[LINK] Microsoft tests identity technology in schools
tomk at unwired.com.au
Fri Apr 24 09:29:37 AEST 2009
> -----Original Message-----
> From: link-bounces at mailman1.anu.edu.au
> [mailto:link-bounces at mailman1.anu.edu.au] On Behalf Of Stephen Wilson
> Sent: Friday, 24 April 2009 8:51 AM
> To: link at mailman1.anu.edu.au
> Subject: Re: [LINK] Microsoft tests identity technology in schools
> If you're going to attack this initiative, then you're going
> to have to
> get more focussed. Microsoft's Information Cards are expressly all
> about supporting multiple identities, and do not involve a
> single global
> ID. They have actually learned from the Passport mistakes. In
> particular, Microsoft now is not an 'identity provider'.
Until a government realises what it means.
> I'm guessing in the schools pilot described, that an Info
> Card would be
> provided by the school concerned, corresponding to a set of local
> privileges. Info Cards are not automatically portable
> through to other
> domains like university or the workforce;
But it will if its convenient and existing. Mainly because of the
generational transition effect.
Its easier to teach the young than to alter the opinions of the old.
If our youngsters are told "Its for your own good... At an age where
they still believe the older generation, then the concept of ID for
access will be ingrained and accepted.
>the expectation in the architecture is that you will get a fresh Info
> specific claims/assertions when you join a new domain.
> In particular, if one Info Card was to hold your TFN, the
> architecture prevents other Info Cards from seeing it.
I'm a tad more cynical.
In 1981 the Government proposed an australia Card.
The Peopple said no.
The government responded with the medicare card, followed by the TFN.
TFN and or medicare card is now requested by many agencies for proof of
Initial assurances re the linking of medicare and the tax office were
TFN is now linked to medicare through the medical benefits allowance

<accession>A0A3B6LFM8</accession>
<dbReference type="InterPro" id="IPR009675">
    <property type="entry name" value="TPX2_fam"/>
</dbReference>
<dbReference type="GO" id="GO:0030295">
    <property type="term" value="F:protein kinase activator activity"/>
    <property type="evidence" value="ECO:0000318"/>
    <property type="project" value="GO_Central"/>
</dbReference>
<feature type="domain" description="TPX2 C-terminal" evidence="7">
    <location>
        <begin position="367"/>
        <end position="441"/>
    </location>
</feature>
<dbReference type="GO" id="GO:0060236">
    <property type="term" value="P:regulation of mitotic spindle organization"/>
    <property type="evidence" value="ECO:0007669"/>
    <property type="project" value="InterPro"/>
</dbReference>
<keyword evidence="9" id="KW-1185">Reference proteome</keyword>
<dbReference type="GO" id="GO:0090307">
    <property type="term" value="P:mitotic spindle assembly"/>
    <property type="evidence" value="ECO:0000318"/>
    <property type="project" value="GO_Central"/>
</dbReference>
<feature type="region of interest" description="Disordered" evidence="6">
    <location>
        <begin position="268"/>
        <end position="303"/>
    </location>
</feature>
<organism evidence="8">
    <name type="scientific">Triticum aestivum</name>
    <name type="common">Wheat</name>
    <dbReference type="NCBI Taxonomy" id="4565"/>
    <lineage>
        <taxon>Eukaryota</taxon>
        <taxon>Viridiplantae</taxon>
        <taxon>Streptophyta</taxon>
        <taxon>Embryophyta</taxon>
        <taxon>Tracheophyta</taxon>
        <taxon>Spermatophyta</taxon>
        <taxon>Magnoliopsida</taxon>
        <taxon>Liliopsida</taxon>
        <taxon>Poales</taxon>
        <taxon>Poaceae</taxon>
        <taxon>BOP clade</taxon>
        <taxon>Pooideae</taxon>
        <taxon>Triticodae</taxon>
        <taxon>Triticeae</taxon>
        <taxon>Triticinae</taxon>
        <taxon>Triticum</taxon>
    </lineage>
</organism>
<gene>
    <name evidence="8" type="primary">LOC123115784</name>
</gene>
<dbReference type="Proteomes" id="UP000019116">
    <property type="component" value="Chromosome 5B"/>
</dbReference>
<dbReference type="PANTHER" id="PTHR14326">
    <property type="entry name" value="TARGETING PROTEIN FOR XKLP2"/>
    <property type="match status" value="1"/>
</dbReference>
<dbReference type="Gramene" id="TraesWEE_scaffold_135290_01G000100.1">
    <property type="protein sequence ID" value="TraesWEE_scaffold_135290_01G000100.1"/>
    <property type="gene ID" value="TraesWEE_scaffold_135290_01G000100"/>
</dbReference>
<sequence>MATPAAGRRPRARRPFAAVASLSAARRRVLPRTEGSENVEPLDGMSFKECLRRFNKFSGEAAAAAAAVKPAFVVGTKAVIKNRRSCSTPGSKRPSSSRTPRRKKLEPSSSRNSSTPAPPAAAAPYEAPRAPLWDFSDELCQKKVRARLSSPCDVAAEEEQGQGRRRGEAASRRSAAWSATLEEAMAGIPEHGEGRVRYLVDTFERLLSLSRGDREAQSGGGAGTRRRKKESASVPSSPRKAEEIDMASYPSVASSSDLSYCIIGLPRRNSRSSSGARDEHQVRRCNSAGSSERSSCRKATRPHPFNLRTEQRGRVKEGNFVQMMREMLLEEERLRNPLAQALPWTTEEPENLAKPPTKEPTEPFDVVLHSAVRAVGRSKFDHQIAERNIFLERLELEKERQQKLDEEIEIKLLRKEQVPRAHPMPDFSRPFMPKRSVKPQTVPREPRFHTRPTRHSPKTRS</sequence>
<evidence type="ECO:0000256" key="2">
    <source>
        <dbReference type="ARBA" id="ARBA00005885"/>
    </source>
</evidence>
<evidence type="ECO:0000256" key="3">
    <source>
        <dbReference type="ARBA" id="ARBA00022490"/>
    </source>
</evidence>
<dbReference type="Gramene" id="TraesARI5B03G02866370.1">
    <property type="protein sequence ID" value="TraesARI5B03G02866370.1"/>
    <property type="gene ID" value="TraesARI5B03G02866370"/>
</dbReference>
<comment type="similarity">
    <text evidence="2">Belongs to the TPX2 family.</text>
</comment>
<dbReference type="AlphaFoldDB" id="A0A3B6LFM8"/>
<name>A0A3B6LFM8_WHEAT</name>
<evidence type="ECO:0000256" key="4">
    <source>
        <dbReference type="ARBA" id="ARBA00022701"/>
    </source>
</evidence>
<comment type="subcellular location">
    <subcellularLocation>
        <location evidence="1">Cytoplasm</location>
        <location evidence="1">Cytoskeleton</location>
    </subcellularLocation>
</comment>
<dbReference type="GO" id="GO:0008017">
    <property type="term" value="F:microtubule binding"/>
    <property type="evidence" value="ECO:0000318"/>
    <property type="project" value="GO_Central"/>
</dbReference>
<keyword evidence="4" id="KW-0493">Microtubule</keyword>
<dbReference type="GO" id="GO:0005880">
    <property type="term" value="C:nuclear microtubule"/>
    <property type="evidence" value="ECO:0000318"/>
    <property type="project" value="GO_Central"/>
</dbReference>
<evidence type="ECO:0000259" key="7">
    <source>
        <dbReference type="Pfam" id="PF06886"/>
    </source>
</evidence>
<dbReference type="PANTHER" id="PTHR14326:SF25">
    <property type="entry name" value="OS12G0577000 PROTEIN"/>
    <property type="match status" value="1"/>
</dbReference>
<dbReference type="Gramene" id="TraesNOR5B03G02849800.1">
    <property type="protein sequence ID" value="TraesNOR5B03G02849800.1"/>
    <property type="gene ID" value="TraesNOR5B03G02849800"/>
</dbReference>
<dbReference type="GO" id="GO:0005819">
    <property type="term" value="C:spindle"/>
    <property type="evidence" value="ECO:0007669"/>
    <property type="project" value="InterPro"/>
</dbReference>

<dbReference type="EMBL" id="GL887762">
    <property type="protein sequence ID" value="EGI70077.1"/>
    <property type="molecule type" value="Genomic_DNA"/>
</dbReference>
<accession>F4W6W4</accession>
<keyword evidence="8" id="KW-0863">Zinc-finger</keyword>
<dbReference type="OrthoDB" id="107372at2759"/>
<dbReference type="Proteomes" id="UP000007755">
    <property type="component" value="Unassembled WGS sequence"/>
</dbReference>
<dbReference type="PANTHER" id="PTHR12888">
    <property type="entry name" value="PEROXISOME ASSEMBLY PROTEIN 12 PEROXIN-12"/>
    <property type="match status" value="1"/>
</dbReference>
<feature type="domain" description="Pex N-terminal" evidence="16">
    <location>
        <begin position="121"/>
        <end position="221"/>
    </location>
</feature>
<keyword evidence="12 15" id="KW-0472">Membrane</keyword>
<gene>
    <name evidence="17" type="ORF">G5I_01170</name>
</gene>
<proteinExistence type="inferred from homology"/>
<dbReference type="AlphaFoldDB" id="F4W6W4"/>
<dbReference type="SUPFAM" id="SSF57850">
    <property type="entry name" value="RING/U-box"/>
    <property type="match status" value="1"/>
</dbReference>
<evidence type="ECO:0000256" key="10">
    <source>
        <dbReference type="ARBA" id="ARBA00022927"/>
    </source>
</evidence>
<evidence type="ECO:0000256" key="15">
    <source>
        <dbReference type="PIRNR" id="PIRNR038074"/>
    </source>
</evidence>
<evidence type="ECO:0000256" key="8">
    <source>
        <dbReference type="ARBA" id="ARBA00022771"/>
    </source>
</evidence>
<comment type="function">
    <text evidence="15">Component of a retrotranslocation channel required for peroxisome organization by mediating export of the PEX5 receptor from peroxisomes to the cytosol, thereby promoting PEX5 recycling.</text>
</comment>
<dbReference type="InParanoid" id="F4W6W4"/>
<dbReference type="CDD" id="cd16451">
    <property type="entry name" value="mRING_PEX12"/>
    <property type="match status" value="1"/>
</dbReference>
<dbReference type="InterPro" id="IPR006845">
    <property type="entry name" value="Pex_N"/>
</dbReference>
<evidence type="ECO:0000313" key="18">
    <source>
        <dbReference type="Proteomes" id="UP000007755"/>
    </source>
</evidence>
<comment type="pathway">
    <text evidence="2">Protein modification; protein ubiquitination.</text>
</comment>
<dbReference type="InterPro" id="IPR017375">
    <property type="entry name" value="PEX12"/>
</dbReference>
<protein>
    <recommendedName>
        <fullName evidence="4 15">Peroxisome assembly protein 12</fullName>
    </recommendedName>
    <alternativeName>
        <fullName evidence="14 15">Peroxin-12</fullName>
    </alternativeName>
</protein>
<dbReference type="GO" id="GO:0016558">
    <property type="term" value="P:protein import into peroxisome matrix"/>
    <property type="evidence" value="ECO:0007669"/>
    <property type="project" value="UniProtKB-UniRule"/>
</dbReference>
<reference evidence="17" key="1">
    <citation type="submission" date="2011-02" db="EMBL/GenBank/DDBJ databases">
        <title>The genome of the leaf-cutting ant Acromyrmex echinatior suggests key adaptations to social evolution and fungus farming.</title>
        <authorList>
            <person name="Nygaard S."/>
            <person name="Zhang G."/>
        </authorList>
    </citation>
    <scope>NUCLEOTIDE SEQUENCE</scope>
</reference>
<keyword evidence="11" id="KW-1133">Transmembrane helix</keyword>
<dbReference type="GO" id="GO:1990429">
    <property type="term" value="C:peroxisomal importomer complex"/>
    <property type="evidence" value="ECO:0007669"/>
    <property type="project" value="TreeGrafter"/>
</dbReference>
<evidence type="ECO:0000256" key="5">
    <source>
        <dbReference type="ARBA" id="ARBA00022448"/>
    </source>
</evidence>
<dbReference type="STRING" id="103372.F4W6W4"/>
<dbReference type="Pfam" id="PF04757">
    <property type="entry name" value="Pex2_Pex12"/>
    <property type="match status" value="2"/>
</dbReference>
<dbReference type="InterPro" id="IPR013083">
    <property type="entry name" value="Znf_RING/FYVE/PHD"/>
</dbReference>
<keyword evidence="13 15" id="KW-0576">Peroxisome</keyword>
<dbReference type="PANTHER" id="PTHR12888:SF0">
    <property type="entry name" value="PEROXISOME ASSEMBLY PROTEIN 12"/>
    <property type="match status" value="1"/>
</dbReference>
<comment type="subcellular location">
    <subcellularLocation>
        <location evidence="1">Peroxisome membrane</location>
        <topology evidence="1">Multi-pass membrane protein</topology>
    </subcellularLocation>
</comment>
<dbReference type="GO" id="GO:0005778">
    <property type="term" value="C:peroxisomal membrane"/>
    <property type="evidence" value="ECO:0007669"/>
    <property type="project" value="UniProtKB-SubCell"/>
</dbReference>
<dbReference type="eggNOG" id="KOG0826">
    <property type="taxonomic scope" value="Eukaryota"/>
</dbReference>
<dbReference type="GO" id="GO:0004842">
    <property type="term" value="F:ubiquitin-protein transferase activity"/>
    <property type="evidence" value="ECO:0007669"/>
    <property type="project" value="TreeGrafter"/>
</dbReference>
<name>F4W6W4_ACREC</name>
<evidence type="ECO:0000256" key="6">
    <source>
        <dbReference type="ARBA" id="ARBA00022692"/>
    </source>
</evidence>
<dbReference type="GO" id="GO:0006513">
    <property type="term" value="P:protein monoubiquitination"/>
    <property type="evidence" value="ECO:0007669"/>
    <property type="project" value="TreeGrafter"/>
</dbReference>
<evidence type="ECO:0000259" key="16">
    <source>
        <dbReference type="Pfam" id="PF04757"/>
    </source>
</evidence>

The Australia card was proposed and rejected.
Yet we still have an australia card.
And whilst your tax information may not be available to medical
practitioners through your medicare card, I assure that your medical
expenditure information via medicare is most definitely available to the
ato for audit purposes.
> So, Info Cards embody many properties that privacy advocates
> have long
> called for. They're not perfect; for mine, they're deeply
> rooted in an
> 'on-all-the-time' mentality, and could usefully be more
> But there's a lot of goodness there.
The good that can be achieved through the microsoft inniative can also
be achieved through the issue of one time pads (think daily allocated
[institution/school] public key, with by the minute private key via
digital enquiry on gsm network accessible via GPRS telemetry call)
locked to disposable pre-paid mobile phone sim cards.
There is absolutely no reason to link an individual name to a tcp-ip
packet. Unless you want in the future to monitor or limit the access
that particular individual has in some way.
Security can be achieved without personalising the identification of
So again - I state, this is not good - looks innocuous - isnt.
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